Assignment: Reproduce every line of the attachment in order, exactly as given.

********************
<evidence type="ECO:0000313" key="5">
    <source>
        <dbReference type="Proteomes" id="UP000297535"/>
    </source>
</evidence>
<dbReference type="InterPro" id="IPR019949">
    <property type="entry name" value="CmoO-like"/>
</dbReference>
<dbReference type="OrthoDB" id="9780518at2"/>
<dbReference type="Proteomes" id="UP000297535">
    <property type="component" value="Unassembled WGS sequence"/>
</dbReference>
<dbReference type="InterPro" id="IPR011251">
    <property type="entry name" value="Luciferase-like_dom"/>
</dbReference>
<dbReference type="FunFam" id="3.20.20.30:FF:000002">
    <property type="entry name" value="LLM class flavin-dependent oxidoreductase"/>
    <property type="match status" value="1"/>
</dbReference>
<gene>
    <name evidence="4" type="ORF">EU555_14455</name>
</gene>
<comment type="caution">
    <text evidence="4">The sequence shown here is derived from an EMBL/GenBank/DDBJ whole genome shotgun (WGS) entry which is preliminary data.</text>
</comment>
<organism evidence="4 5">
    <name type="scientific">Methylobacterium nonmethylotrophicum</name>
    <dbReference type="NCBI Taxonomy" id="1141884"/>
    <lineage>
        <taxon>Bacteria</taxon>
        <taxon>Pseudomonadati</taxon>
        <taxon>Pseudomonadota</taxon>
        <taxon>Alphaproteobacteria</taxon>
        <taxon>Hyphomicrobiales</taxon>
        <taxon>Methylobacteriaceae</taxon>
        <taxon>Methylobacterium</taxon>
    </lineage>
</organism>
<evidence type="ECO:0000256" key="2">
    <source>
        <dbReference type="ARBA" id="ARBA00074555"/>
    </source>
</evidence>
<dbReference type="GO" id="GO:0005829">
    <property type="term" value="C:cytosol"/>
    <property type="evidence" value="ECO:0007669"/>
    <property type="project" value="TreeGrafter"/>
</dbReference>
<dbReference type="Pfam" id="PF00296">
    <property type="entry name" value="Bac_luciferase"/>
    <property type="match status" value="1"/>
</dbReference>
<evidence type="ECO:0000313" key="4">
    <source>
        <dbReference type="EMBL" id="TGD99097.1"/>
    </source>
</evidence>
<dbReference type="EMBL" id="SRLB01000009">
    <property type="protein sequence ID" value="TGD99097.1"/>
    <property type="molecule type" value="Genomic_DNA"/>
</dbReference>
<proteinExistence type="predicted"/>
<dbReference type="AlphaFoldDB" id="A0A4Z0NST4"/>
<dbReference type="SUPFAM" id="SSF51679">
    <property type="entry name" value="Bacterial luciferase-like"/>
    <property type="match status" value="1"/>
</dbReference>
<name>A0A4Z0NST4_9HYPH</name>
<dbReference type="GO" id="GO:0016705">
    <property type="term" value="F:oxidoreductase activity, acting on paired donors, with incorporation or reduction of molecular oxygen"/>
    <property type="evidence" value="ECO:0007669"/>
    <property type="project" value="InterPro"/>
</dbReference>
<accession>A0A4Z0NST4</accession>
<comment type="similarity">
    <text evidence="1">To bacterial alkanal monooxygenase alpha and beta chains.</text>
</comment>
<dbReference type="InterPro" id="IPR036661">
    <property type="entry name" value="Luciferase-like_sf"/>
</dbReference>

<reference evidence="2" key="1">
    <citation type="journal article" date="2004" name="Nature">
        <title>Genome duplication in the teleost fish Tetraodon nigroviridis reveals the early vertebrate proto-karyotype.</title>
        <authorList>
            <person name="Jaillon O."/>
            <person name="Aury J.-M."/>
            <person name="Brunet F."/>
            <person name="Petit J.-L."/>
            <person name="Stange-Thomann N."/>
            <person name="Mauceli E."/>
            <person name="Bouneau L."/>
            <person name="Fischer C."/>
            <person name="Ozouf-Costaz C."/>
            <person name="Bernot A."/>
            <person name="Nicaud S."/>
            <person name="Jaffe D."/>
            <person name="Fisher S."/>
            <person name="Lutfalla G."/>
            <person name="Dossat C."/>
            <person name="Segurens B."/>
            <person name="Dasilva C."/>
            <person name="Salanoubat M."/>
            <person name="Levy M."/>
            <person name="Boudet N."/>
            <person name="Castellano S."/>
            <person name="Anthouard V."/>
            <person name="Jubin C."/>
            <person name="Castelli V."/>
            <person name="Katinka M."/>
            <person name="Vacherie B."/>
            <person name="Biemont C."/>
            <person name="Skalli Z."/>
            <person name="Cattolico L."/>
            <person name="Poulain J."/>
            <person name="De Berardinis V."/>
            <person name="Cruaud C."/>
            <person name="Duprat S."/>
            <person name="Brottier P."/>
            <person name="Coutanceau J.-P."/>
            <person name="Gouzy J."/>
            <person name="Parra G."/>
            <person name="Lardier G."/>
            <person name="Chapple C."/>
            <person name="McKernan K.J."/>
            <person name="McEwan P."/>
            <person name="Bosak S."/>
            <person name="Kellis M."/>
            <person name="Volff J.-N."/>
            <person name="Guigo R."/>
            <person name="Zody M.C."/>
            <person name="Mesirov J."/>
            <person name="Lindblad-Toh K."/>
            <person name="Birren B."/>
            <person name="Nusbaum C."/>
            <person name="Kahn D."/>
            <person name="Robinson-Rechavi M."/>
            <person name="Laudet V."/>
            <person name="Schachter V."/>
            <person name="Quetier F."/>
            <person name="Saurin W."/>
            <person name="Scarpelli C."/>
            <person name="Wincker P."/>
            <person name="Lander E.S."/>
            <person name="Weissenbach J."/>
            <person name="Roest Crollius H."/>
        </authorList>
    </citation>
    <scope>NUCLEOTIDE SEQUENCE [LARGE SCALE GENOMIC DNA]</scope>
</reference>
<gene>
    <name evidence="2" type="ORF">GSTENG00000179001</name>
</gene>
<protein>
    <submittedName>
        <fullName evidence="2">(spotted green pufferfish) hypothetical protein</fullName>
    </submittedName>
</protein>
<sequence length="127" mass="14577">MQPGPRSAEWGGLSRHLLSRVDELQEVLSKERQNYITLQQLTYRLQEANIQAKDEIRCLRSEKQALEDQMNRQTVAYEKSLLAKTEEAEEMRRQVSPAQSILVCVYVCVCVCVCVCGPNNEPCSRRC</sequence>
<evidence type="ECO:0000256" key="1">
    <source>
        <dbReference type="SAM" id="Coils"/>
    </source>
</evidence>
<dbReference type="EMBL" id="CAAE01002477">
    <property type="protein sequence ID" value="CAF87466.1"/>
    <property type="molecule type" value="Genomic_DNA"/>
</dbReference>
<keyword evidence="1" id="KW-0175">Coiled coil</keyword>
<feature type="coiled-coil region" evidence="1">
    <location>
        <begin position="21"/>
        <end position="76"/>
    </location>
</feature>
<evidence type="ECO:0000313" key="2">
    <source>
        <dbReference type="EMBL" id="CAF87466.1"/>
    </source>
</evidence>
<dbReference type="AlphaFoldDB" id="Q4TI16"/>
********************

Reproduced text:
<evidence type="ECO:0000313" key="5">
    <source>
        <dbReference type="Proteomes" id="UP000297535"/>
    </source>
</evidence>
<dbReference type="InterPro" id="IPR019949">
    <property type="entry name" value="CmoO-like"/>
</dbReference>
<dbReference type="OrthoDB" id="9780518at2"/>
<dbReference type="Proteomes" id="UP000297535">
    <property type="component" value="Unassembled WGS sequence"/>
</dbReference>
<dbReference type="InterPro" id="IPR011251">
    <property type="entry name" value="Luciferase-like_dom"/>
</dbReference>
<dbReference type="FunFam" id="3.20.20.30:FF:000002">
    <property type="entry name" value="LLM class flavin-dependent oxidoreductase"/>
    <property type="match status" value="1"/>
</dbReference>
<gene>
    <name evidence="4" type="ORF">EU555_14455</name>
</gene>
<comment type="caution">
    <text evidence="4">The sequence shown here is derived from an EMBL/GenBank/DDBJ whole genome shotgun (WGS) entry which is preliminary data.</text>
</comment>
<organism evidence="4 5">
    <name type="scientific">Methylobacterium nonmethylotrophicum</name>
    <dbReference type="NCBI Taxonomy" id="1141884"/>
    <lineage>
        <taxon>Bacteria</taxon>
        <taxon>Pseudomonadati</taxon>
        <taxon>Pseudomonadota</taxon>
        <taxon>Alphaproteobacteria</taxon>
        <taxon>Hyphomicrobiales</taxon>
        <taxon>Methylobacteriaceae</taxon>
        <taxon>Methylobacterium</taxon>
    </lineage>
</organism>
<evidence type="ECO:0000256" key="2">
    <source>
        <dbReference type="ARBA" id="ARBA00074555"/>
    </source>
</evidence>
<dbReference type="GO" id="GO:0005829">
    <property type="term" value="C:cytosol"/>
    <property type="evidence" value="ECO:0007669"/>
    <property type="project" value="TreeGrafter"/>
</dbReference>
<dbReference type="Pfam" id="PF00296">
    <property type="entry name" value="Bac_luciferase"/>
    <property type="match status" value="1"/>
</dbReference>
<evidence type="ECO:0000313" key="4">
    <source>
        <dbReference type="EMBL" id="TGD99097.1"/>
    </source>
</evidence>
<dbReference type="EMBL" id="SRLB01000009">
    <property type="protein sequence ID" value="TGD99097.1"/>
    <property type="molecule type" value="Genomic_DNA"/>
</dbReference>
<proteinExistence type="predicted"/>
<dbReference type="AlphaFoldDB" id="A0A4Z0NST4"/>
<dbReference type="SUPFAM" id="SSF51679">
    <property type="entry name" value="Bacterial luciferase-like"/>
    <property type="match status" value="1"/>
</dbReference>
<name>A0A4Z0NST4_9HYPH</name>
<dbReference type="GO" id="GO:0016705">
    <property type="term" value="F:oxidoreductase activity, acting on paired donors, with incorporation or reduction of molecular oxygen"/>
    <property type="evidence" value="ECO:0007669"/>
    <property type="project" value="InterPro"/>
</dbReference>
<accession>A0A4Z0NST4</accession>
<comment type="similarity">
    <text evidence="1">To bacterial alkanal monooxygenase alpha and beta chains.</text>
</comment>
<dbReference type="InterPro" id="IPR036661">
    <property type="entry name" value="Luciferase-like_sf"/>
</dbReference>

<reference evidence="2" key="1">
    <citation type="journal article" date="2004" name="Nature">
        <title>Genome duplication in the teleost fish Tetraodon nigroviridis reveals the early vertebrate proto-karyotype.</title>
        <authorList>
            <person name="Jaillon O."/>
            <person name="Aury J.-M."/>
            <person name="Brunet F."/>
            <person name="Petit J.-L."/>
            <person name="Stange-Thomann N."/>
            <person name="Mauceli E."/>
            <person name="Bouneau L."/>
            <person name="Fischer C."/>
            <person name="Ozouf-Costaz C."/>
            <person name="Bernot A."/>
            <person name="Nicaud S."/>
            <person name="Jaffe D."/>
            <person name="Fisher S."/>
            <person name="Lutfalla G."/>
            <person name="Dossat C."/>
            <person name="Segurens B."/>
            <person name="Dasilva C."/>
            <person name="Salanoubat M."/>
            <person name="Levy M."/>
            <person name="Boudet N."/>
            <person name="Castellano S."/>
            <person name="Anthouard V."/>
            <person name="Jubin C."/>
            <person name="Castelli V."/>
            <person name="Katinka M."/>
            <person name="Vacherie B."/>
            <person name="Biemont C."/>
            <person name="Skalli Z."/>
            <person name="Cattolico L."/>
            <person name="Poulain J."/>
            <person name="De Berardinis V."/>
            <person name="Cruaud C."/>
            <person name="Duprat S."/>
            <person name="Brottier P."/>
            <person name="Coutanceau J.-P."/>
            <person name="Gouzy J."/>
            <person name="Parra G."/>
            <person name="Lardier G."/>
            <person name="Chapple C."/>
            <person name="McKernan K.J."/>
            <person name="McEwan P."/>
            <person name="Bosak S."/>
            <person name="Kellis M."/>
            <person name="Volff J.-N."/>
            <person name="Guigo R."/>
            <person name="Zody M.C."/>
            <person name="Mesirov J."/>
            <person name="Lindblad-Toh K."/>
            <person name="Birren B."/>
            <person name="Nusbaum C."/>
            <person name="Kahn D."/>
            <person name="Robinson-Rechavi M."/>
            <person name="Laudet V."/>
            <person name="Schachter V."/>
            <person name="Quetier F."/>
            <person name="Saurin W."/>
            <person name="Scarpelli C."/>
            <person name="Wincker P."/>
            <person name="Lander E.S."/>
            <person name="Weissenbach J."/>
            <person name="Roest Crollius H."/>
        </authorList>
    </citation>
    <scope>NUCLEOTIDE SEQUENCE [LARGE SCALE GENOMIC DNA]</scope>
</reference>
<gene>
    <name evidence="2" type="ORF">GSTENG00000179001</name>
</gene>
<protein>
    <submittedName>
        <fullName evidence="2">(spotted green pufferfish) hypothetical protein</fullName>
    </submittedName>
</protein>
<sequence length="127" mass="14577">MQPGPRSAEWGGLSRHLLSRVDELQEVLSKERQNYITLQQLTYRLQEANIQAKDEIRCLRSEKQALEDQMNRQTVAYEKSLLAKTEEAEEMRRQVSPAQSILVCVYVCVCVCVCVCGPNNEPCSRRC</sequence>
<evidence type="ECO:0000256" key="1">
    <source>
        <dbReference type="SAM" id="Coils"/>
    </source>
</evidence>
<dbReference type="EMBL" id="CAAE01002477">
    <property type="protein sequence ID" value="CAF87466.1"/>
    <property type="molecule type" value="Genomic_DNA"/>
</dbReference>
<keyword evidence="1" id="KW-0175">Coiled coil</keyword>
<feature type="coiled-coil region" evidence="1">
    <location>
        <begin position="21"/>
        <end position="76"/>
    </location>
</feature>
<evidence type="ECO:0000313" key="2">
    <source>
        <dbReference type="EMBL" id="CAF87466.1"/>
    </source>
</evidence>
<dbReference type="AlphaFoldDB" id="Q4TI16"/>